Tuesday, September 4, 2007

Assignment #2, Thought as a corporeal manifestation

(Response to Question 1)

The passage I chose to explain is the final sentence of the third paragraph. Not only that, but I want to elaborate on it in the context of the third paragraph as well as the entire introduction as it pertains to Lyotard's overall point of view. The passage reads as follows "Thought borrows a horizon and orientation, the limitless limit and the end without end it assumes, from the corporeal, sensory, emotional and cognitive experience of a quite sophisticated but definitely earthly existence -- to which it's indebted as well."

This sentence to me was absolutely brilliant, and to me not only introduces Lyotard as a philosopher, but causes the reader to recognize his point of view as one that expands on his view of "thought" in contrast to a more philosophically behaviorist phenomenon. In other words, he is not as you would expect of Bill Joy, to entertain a point of view that builds on quotes and examples that emphasize action and reaction, but rather this is an author who thinks in terms of more abstract concepts. The sentence quoted above comes after his explanation that the "inevitable explosion" of the sun's expiration will cause all phenomenology and the human experience to end.

The sentence in question brings up what I see to be three main ideas. The first is of thought "borrowing," and as I understand deriving itself from experiences. The second is of a "limitless limit and end without end" which seems to contrast the first idea by showing our acceptance of other possibilities, which to conceive all possibilities I believe opens the reader up to "emptiness" from which all things (all possibilities) and existence is created. The third is his emphasis on thought as an "earthly" phenomenon. The reason this sentence is so important is because all of these themes thereafter are integral and repeated throughout his writing, and acts almost as a culmination of his third paragraph, and an introduction to important philosophical concepts that are expanded upon later.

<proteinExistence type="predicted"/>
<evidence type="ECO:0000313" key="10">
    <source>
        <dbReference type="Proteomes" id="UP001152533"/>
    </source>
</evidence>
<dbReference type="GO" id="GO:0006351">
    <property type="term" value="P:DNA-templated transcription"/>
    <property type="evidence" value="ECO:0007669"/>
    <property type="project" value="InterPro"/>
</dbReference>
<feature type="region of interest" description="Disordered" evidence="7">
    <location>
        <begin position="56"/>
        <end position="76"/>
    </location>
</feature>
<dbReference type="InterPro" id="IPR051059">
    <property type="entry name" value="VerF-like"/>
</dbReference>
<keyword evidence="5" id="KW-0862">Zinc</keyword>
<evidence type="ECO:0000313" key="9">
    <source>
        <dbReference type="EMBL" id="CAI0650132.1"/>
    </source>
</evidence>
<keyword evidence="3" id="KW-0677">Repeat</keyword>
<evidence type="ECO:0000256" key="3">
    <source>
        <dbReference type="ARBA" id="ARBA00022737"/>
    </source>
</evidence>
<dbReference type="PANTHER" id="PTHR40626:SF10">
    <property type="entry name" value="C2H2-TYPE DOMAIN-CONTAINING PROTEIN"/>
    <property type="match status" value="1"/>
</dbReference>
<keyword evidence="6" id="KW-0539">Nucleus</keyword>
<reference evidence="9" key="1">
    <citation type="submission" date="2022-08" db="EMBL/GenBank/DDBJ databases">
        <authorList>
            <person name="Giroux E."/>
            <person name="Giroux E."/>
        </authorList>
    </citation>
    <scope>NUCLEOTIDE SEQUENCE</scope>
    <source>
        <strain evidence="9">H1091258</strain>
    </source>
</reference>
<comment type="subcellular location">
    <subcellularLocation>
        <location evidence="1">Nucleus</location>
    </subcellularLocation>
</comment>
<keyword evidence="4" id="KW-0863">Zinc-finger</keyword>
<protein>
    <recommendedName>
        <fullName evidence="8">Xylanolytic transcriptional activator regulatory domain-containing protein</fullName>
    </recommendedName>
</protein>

The first idea, of "borrowing" I felt is his way of explaining to us that human thought as it is exists during one's life, is a reflection of what we have accepted into our minds. He explains on page 19 that when our mind is not directed that it is suspended, and I think he is saying this here too that our conception is the result of "receiving" our world. Thus, our perception of all things, even abstract, reflects what we perceive also in physical reality and day to day experiences. That is why we inevitably borrow a "horizon and orientation," it is because we accept that "some things just are not" due to having recognized patterns in the world that tell us this.